"I was sent here to do God's work, so I came."

I showed him the Meteora book he'd given me fifteen years before and he studied it very closely, perhaps an inch away from his one good eye. I told him briefly of my medical problems and he blessed me once more before telling me about a few of his own. Cancer caused him to lose his right eye and he could only taste a pinky full of the frosting from the chocolate donuts we brought him due to his diabetes.

I felt guilty detaining him for too long, as there were at least 20 people waiting outside the church for an audience. Our reunion was brief but important. He radiated kindness and acted as though he wasn't the least bit surprised to see us again. We gave him hugs, said our goodbyes, and walked out with George, who told us that he lived about a hundred kilometers away and came about once a month to see Father John.

"Why?" I asked. "There must be a monastery closer to where you live?"

"Of course," he said. "But there's something special about Father John. And this place, it's beautiful."

Finding Peace in Meteora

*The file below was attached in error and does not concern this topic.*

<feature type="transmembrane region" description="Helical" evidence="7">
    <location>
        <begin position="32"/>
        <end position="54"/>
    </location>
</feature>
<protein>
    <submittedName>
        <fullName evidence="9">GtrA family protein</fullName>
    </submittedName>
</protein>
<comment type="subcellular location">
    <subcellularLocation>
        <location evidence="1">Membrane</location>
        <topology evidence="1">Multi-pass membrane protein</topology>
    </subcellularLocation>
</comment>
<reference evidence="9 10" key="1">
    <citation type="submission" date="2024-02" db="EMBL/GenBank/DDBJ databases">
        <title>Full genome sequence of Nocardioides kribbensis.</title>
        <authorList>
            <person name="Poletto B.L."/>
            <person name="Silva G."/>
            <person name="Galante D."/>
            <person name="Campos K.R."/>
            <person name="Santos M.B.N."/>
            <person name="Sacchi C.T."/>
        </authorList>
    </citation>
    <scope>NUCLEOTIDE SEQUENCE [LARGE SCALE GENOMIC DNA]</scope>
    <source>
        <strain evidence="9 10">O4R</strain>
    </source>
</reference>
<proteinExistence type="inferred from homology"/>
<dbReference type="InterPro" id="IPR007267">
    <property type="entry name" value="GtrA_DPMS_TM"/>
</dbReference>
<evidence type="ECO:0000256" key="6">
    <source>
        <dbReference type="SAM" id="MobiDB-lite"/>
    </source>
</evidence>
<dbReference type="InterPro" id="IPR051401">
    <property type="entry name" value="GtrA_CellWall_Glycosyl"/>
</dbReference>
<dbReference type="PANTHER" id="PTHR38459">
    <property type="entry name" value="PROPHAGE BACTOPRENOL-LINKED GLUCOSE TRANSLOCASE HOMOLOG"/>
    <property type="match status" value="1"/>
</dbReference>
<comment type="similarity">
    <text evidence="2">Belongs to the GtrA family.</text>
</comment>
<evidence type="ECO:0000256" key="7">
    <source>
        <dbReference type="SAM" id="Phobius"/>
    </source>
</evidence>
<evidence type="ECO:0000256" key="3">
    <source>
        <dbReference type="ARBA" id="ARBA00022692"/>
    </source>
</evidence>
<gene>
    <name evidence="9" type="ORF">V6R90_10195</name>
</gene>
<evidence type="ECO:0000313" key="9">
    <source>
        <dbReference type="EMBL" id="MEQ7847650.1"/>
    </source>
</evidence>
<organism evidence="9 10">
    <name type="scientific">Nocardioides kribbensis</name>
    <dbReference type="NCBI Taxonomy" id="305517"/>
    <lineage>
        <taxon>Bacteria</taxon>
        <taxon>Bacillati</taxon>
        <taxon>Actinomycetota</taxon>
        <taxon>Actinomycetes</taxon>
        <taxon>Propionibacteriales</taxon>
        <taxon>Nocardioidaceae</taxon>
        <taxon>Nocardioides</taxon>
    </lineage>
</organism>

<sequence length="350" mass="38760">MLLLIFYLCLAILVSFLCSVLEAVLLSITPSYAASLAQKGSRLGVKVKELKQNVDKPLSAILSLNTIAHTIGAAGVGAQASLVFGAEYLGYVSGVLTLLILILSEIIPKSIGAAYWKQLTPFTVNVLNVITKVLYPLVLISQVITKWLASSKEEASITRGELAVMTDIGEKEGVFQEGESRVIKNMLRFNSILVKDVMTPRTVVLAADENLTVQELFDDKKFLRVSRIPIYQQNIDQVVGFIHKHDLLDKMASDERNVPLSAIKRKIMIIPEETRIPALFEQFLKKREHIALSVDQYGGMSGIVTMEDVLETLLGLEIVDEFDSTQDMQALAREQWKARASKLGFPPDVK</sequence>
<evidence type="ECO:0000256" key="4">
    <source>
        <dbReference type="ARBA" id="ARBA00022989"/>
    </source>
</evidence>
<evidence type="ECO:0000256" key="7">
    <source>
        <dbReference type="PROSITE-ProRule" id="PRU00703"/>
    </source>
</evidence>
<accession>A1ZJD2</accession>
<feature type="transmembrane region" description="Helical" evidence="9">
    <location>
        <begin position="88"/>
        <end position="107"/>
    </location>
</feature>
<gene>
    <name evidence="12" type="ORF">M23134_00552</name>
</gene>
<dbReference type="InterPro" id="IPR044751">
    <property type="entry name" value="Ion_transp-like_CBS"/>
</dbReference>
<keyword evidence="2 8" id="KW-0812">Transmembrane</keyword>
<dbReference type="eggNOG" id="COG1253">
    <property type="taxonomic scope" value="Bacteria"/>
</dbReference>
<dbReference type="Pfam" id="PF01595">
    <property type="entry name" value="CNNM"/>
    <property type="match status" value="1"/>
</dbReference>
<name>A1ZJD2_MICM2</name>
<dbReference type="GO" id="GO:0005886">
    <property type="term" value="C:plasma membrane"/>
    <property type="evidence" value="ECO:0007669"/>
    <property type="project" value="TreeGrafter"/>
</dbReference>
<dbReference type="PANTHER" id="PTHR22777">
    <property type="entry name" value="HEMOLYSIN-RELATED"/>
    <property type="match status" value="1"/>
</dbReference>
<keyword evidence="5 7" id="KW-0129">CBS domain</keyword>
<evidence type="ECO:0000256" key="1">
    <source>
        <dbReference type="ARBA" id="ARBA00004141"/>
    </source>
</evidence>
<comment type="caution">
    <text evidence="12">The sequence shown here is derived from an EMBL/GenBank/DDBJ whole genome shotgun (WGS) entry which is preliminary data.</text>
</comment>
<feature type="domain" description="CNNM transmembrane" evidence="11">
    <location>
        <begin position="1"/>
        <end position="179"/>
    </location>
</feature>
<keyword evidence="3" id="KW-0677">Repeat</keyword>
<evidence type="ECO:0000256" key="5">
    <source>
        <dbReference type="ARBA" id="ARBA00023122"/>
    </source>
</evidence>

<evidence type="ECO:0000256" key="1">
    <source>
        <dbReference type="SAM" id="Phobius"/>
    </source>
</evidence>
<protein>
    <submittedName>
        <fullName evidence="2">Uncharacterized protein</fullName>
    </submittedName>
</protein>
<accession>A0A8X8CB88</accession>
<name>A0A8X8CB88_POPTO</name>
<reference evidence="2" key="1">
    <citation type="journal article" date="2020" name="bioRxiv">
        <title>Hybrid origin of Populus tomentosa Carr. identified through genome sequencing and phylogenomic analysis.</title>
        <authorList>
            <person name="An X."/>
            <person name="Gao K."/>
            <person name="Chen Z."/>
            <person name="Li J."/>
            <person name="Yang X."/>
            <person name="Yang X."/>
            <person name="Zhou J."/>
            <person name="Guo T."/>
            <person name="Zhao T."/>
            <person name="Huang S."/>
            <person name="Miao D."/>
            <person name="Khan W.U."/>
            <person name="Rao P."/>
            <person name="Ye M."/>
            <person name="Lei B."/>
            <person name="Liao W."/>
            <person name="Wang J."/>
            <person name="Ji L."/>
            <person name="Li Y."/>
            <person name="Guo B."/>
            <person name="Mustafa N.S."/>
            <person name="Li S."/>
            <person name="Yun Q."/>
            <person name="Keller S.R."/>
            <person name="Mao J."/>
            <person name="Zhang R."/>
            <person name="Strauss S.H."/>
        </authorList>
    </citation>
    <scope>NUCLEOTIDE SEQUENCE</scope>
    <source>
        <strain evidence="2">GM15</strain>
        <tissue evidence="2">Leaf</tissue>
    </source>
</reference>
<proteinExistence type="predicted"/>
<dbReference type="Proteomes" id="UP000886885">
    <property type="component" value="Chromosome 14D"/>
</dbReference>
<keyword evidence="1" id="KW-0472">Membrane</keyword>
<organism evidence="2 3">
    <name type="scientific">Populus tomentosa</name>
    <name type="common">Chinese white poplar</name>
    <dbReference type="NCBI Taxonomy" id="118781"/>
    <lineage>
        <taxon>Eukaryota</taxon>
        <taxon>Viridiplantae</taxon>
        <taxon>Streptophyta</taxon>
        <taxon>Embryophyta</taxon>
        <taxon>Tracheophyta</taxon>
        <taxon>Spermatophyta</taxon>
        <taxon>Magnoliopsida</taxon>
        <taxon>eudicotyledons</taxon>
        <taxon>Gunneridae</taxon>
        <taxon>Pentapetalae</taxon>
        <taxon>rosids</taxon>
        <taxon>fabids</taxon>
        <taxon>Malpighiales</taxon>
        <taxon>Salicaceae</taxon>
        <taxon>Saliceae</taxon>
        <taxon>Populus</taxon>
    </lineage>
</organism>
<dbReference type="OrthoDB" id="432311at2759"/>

It was 7:00 A.M. and the crowds of tourists had yet to arrive at the Holy Trinity Monastery where I had first met Father John. I turned up alone on our final day at Meteora. Jen and the kids, who were "monasteried out." elected to sleep in late.

Zurich natives Andrea and Mike Kammerman were already outside the gates well before opening time, with their ten-year-old Belgian shepherd, Aimee. The thirty-something newlyweds had slept in the parking lot in their Mercedes Axor 4x4 the previous night and were enjoying their morning coffee in the cool, humid air. This was just one stop in a yearlong, 19 country, 35,000-kilometer expedition to the most extreme places on the planet.

They hadn't seen the big tour buses yet and had never been to Meteora before and their enthusiasm for the place was infectious.

The night before, we had made a wrong turn on our way back to the hotel and had stumbled upon a stunning Byzantine church from the 11th Century. It was in the lower town, not part of Meteora, located just blocks up a hill from Kalambaka's main drag, which we had traversed countless times without knowing there was an older, more attractive neighborhood hidden from the flocks of tourists.

Holy Trinity Church